Wednesday, April 7, 2010

Significantly Insignificant

Every once in a while my mind wanders down this odd path, the one where I try to really comprehend how many people there are, the one where it boggles my mind to realize there are all sorts of people all over the world doing things RIGHT NOW, even as I'm sitting in my living room typing on my laptop. There are people I know personally who are doing stuff, like the neighbors next door (whom I can hear and see, so I know what they're up to), like my mom (who I know is currently in Staunton and probably in her store), my sister (who's probably teaching in Kansas City), my husband (who I think is at his office)... These are people I know and love, who are very important to me - and yet really most of the time I have no clue what they're doing, feeling, thinking, at any given moment... And there are, of course, millions, or, actually, billions of people out there right now living their own lives and doing stuff I'll never know about and never experience... the people living in South Central LA, the people living in the Ukraine, the people living in South Africa... I don't know them. I don't know what their lives are like. And most likely never will. And yet they all exist. Just like Robert Pattinson will never know anything about me (sad, but true) - and yet right now he's out there doing something. And so am I.

Sometimes it amazes me that anyone can ever get along with anyone else; after all, our worlds, our realities are shaped by our experiences, our locations, our abilities, our expectations. What my life as a middle-aged, middle class white woman in non-urban Virginia is like is vastly different than what life is like for a young gang member in New York. At least I presume it is. But it's also different from my friends' lives, even if they are also by and large middle-aged middle class white women living in non-urban Virginia.  And then when I think not only of all the people who are alive and living right now, but of all the people who have come before us (not to mention those still to come), the difference in their lives versus ours today - well, my brain starts to go fuzzy. It's just mind boggling to me, the reality of how many people there are.

Of course with differences, there are similarities, too, I guess. Most of us have feelings in common - most of us can relate to feeling lonely, angry, in love, tired, etc... Is that what binds us? Common feelings, if not common beliefs? Because certainly many of my close friends have beliefs that differ from mine on any number of topics, but I still feel drawn to them. Some of us have similar experiences - being married, having children, etc. That helps bind us to each other, as well. I can relate to experiences people wrote about 200 years ago, even though the societies we each lived in would be so different from each other. I can relate to feelings people talk about, even if the rest of their lives differ greatly from mine.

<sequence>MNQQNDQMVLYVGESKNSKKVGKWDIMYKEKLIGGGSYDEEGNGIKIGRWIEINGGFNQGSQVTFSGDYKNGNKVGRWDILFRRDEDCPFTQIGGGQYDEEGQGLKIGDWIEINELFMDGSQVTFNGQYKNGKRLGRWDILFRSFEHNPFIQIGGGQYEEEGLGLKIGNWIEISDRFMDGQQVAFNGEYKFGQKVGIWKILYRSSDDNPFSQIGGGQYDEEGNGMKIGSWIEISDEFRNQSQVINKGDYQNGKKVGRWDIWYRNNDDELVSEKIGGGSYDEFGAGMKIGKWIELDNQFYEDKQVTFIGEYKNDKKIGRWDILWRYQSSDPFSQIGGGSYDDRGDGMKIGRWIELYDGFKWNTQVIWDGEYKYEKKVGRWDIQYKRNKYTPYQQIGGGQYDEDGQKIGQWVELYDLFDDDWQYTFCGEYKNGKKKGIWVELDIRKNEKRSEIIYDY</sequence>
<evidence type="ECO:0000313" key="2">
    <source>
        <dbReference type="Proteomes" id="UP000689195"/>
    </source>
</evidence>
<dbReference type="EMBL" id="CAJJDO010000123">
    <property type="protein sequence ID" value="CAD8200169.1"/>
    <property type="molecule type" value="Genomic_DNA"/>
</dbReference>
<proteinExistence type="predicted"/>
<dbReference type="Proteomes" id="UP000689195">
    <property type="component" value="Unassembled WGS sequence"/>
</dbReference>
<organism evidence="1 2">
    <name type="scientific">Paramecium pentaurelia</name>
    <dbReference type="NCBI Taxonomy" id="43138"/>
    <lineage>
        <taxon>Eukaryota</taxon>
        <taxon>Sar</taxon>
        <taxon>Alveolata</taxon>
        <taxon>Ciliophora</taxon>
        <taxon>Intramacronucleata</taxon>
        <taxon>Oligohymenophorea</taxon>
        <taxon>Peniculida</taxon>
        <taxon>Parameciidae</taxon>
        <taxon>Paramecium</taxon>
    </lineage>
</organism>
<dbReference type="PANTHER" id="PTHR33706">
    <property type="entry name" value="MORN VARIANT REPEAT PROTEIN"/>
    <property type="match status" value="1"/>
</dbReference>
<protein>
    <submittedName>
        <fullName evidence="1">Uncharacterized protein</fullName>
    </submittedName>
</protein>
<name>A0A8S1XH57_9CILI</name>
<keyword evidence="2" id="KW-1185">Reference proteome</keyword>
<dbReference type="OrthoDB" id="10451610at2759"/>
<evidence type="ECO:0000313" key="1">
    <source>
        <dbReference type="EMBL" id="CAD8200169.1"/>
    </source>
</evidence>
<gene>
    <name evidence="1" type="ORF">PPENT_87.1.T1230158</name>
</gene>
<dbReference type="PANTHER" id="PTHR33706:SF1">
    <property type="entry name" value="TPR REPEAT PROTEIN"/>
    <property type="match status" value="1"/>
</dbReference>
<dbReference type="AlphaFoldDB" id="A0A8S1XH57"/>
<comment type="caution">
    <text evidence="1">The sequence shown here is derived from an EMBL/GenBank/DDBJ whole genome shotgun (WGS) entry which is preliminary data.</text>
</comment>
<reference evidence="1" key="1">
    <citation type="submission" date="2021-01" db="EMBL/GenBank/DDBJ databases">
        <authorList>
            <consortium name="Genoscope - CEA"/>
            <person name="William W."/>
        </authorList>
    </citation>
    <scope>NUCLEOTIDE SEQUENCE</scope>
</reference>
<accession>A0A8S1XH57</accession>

I'm never quite sure where my mind will end up when it wanders down this path, just as I'm not sure where this blog post is going... I was mostly thinking the other day that in the grand scheme of things, I truly *am* insignificant. I don't mean that in a bad way; I merely mean that my life is one of BILLIONS going on right now, and if you were to look down on all the people from space (or maybe Google Maps), well, I'd pretty much blend in with everyone else. Maybe that's a good reminder for me when my own stuff looms so large, when I start to obsess over Jefferson's tics or Ellie's size or whether or not my husband still likes me. I'm not saying those things aren't important, I'm saying they're not the most important things ever, and that life is much bigger than whatever I, or anyone, happens to be experiencing at that very moment. (Take note, celebrities. Oh wait, you don't know and will never know I exist. Never mind.)

Except that of course regardless of how many people we are sharing space with (on the planet or in the house), we each DO have our own unique life. There may be billions of us, but NONE of us has the same life as anyone else. And that is significant. I don't know what goes on in the minds of my husband or my kids, and they're the people to whom I am the closest. They don't know my innermost thoughts. But for whatever reason, we were given the power to think and feel and believe and experience. So I guess while I need to be reminded sometimes my stuff is not the center of the universe, it's O.K. to say it's significant to me.

There's no neat resolution to this rambling, because I don't know what point I am trying to make, if any. But this idea of how vast and huge the world is has been on my mind more and more lately, so I just wanted to scribble about it to see if I could figure out why. We each are significant and insignificant, at the same time. For me, that's worth thinking about.

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